The Metroid series has been a long and slow burn with achingly long waits between each new game. Sure, there was the Metroid Prime trilogy, and there have been a few remakes to tide people over, but if you wanted a continuation of the original narrative arc? You’ve been waiting ever since 2002’s Metroid Fusion. Metroid Dread picks up those narrative threads and forges ahead.
Given the time between these games, it’s no surprise that Metroid Dread opens with an info dump to get you back up to speed. Samus is now infused with Metroid DNA having used this to defeat the galaxy-threatening outbreak of X parasite on a space station. Except that wasn’t the end of the threat, and she has now been lured to the planet ZDR by the reappearance of the X parasite. However, Metroid Dread also builds on the greater emphasis that was placed on the Chozo legacy through Metroid: Samus Returns, the remake of Metroid II by MercurySteam.
You can immediately see how Metroid Dread is indebted to Metroid: Samus Returns for its gameplay and design. MercurySteam has infused Samus with a great deal of fluidity to her motion, even in an unpowered state, and there’s some nice touches to her animation as you explore planet ZDR. The biggest factor that they have in common, however, is the melee counter mechanic. Enemies will glint just as they’re about to attack, and timing a button press opens them up to a devastating counter. It can dispatch many enemies in a single blow or, in the case of bosses, let you deal massive amounts of damage while they’re stunned. It does, however, change some of the pacing compared to earlier games in the series, forcing you to wait for the counter on tougher world enemies.
It wouldn’t be a Metroid game if Samus wasn’t stripped of all her abilities at the start of the game, and that’s exactly what happens in Metroid Dread. As soon as she sets foot on ZDR, she’s confronted by a mysterious warrior that bests her in combat, but then, instead of killing her, causes her to forget all her abilities through “physical amnesia”. As you explore the planet, you’ll often encounter doors, paths and environments that are coded and locked to prevent your progress. You’ll be funnelled through the world’s different areas, before unlocking abilities like the morph ball, triple shot more powerful missiles that can then open up paths for you as you backtrack.
MercurySteam has done a fantastic job of making this feel naturalistic. Every upgrade you find sparks memories of routes and areas that you couldn’t reach before, and you’ll be scouring the map to see what secrets you had to skip past before. Backtracking can often be a chore in Metroidvanias, but with different routes to take, teleporters to unlock and more, Metroid Dread finds a nice balance in this area and the main path flows in a nice and intuitive fashion.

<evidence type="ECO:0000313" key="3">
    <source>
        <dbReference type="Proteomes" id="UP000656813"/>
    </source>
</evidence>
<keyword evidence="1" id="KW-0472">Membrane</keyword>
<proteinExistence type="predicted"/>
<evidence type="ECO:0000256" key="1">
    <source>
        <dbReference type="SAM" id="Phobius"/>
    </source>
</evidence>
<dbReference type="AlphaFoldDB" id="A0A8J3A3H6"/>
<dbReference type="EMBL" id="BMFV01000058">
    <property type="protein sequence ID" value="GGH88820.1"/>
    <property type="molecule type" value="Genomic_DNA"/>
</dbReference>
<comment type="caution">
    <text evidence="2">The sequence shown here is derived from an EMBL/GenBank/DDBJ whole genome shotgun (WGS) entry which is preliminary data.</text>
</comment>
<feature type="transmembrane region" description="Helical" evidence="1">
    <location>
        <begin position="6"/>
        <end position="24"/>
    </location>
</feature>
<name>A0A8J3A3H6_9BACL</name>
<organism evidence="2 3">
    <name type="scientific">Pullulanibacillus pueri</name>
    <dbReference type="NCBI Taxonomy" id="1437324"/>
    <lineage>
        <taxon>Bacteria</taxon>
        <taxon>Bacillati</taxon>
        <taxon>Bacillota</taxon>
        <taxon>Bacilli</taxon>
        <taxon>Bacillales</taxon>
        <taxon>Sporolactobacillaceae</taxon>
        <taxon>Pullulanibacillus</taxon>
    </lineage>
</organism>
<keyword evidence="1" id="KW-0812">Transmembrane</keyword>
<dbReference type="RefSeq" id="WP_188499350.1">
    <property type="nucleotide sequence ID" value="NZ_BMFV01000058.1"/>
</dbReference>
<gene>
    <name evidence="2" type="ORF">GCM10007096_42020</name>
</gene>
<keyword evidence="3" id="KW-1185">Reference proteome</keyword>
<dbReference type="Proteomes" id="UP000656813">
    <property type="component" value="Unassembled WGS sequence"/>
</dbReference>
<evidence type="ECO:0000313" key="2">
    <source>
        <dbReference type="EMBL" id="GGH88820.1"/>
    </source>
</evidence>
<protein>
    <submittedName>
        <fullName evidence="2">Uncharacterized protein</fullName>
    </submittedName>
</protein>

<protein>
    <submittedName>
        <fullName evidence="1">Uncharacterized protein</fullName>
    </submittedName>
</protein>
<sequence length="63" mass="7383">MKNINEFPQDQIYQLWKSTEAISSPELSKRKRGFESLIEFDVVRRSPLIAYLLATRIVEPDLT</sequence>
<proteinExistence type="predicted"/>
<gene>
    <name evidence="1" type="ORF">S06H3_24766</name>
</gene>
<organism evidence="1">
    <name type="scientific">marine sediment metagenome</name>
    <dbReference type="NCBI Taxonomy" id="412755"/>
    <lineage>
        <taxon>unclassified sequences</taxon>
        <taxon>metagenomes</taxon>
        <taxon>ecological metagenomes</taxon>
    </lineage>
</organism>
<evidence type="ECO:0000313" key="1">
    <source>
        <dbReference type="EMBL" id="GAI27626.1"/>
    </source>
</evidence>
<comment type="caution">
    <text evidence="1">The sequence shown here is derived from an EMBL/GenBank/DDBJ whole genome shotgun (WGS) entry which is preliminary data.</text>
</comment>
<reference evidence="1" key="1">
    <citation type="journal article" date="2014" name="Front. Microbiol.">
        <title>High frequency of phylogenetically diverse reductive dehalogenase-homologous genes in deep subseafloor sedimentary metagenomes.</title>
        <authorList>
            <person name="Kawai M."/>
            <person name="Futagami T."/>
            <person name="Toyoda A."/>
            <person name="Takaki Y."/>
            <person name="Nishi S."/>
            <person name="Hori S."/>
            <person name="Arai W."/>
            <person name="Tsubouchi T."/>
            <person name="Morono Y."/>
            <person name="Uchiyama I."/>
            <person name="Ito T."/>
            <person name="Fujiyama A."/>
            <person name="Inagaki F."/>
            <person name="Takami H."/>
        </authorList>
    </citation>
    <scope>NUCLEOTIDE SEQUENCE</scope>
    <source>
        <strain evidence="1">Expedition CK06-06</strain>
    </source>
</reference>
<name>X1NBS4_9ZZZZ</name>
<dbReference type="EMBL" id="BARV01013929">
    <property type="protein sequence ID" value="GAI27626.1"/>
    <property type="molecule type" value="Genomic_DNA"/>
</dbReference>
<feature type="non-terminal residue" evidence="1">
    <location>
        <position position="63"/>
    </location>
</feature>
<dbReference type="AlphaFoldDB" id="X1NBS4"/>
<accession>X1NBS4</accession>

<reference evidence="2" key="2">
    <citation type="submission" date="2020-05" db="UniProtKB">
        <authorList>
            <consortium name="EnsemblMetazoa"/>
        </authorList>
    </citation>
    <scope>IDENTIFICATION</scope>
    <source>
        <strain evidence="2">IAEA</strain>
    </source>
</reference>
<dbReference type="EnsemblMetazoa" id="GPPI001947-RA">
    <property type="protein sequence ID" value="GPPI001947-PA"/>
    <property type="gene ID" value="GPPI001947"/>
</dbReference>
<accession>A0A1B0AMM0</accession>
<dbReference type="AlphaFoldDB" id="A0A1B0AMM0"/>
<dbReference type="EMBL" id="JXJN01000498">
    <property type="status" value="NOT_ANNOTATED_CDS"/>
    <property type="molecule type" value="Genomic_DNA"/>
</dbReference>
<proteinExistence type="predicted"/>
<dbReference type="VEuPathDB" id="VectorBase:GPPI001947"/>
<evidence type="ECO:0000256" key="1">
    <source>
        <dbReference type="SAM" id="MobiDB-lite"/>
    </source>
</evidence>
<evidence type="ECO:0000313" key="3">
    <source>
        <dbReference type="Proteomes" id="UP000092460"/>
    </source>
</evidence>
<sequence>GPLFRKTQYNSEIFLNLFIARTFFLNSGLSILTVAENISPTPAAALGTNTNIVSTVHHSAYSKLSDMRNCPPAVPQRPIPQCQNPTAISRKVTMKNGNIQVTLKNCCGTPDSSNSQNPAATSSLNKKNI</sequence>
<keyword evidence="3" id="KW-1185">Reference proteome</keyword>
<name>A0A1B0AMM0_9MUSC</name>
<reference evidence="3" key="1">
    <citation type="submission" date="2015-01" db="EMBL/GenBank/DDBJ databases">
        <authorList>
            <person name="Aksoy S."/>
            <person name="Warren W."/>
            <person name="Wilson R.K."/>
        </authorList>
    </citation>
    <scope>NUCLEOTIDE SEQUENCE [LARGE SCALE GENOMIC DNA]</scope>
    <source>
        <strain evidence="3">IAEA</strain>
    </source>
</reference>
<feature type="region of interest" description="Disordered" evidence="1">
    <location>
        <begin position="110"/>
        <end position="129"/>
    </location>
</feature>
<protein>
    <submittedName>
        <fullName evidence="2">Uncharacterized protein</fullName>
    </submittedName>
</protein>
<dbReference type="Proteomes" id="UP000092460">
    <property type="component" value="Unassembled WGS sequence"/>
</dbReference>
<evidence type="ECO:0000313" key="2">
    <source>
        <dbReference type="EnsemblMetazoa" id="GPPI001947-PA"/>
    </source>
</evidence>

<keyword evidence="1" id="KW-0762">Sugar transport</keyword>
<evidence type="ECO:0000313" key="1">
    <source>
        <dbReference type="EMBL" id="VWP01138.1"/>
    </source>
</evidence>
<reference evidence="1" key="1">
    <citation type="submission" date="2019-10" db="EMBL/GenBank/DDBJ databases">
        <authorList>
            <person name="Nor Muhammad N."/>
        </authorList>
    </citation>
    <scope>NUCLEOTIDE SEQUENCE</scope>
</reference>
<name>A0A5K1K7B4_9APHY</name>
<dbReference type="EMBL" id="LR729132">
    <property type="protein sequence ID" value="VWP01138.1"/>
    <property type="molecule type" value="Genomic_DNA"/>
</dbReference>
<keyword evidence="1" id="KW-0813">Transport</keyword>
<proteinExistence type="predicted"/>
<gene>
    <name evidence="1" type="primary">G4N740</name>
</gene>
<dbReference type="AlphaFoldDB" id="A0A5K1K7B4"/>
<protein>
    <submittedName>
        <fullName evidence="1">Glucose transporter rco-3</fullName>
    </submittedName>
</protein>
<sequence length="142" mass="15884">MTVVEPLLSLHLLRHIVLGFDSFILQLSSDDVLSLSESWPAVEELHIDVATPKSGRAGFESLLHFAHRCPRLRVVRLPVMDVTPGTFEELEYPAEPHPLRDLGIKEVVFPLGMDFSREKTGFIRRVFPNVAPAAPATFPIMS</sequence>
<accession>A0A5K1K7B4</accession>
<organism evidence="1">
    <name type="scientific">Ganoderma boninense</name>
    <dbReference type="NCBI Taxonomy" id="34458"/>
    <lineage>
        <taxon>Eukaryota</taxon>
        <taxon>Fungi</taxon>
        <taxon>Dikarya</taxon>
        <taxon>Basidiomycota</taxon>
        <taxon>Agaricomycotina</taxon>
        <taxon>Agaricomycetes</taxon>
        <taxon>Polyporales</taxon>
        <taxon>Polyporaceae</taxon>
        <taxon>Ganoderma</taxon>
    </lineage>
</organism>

It also helps that the world map is fantastic. You can easily scan around it, placing markers for things you think you want to check out later, and that’s defined in part by the ability to select doors and items and have all of them highlighted for you on the map. If you’ve just unlocked a more powerful charge beam, that makes it a breeze to find out if there’s room two areas back that you want to visit.
Metroid Dread’s most defining moments come from the E.M.M.I. robots, who have mysteriously turned from their original mission and now hunt Samus through their patrolled zones. They’re the SA-X from Metroid Fusion amped up and multiplied. Utterly impervious to your regular weapons, they race to hunt you down whenever they detect your movement across the game’s large rooms, doing so with eerily alien movements that twist and reconfigure to get through small gaps. The game’s tone shifts dramatically in these regions, overlaying a grainy filter, muting the colours and applying a pulsing vignette when in these areas, not to mention having the unsettling beeps and boops that the E.M.M.I. emit as they patrol. They help Metroid Dread live up to its name.
Initially, the only thing you can do is run away to escape the area, because when an E.M.M.I. catches you, you have a slim melee counter window in order to escape. Abilities you earn help you more actively evade or hide within the E.M.M.I. zone, but each E.M.M.I. is faster, better equipped to chase you, track and stun you. This provided a real difficulty spike later in the game that took trial, error and sheer luck to overcome a gruelling section.
The ultimate goal is to find the temporary Omega Cannon upgrade that is able to break through the robot’s tough armour and then shoot out its core. The camera shifts to Samus’ shoulder for added drama, the time it takes to pull off the kill adding a huge amount of tension to these encounters. Arbitrarily, you lose the Omega Cannon once the robot is defeated.
Thankfully, Metroid Dread is forgiving with a mixture of both save points and checkpoints that trigger prior to E.M.M.I. zones and boss battles. Those fights are sprinkled throughout, and are rather fun, especially with the cinematic melee counter attacks you get to pull off at times, and the fearless badassery that Samus exhibits during the bookending cutscenes.
Another hurdle I found when playing the game was getting used to the control scheme that MercurySteam has settled on. It takes a bit of getting used to, especially as the free aim forces you to stay completely motionless. The incremental additions of each ability does mean that you have time to get used to some button combos, but there’s always the potential to get your fingers and thumbs in a tangle trying to pull out a specific ability and things like the grapple hook don’t mesh too well with the control scheme.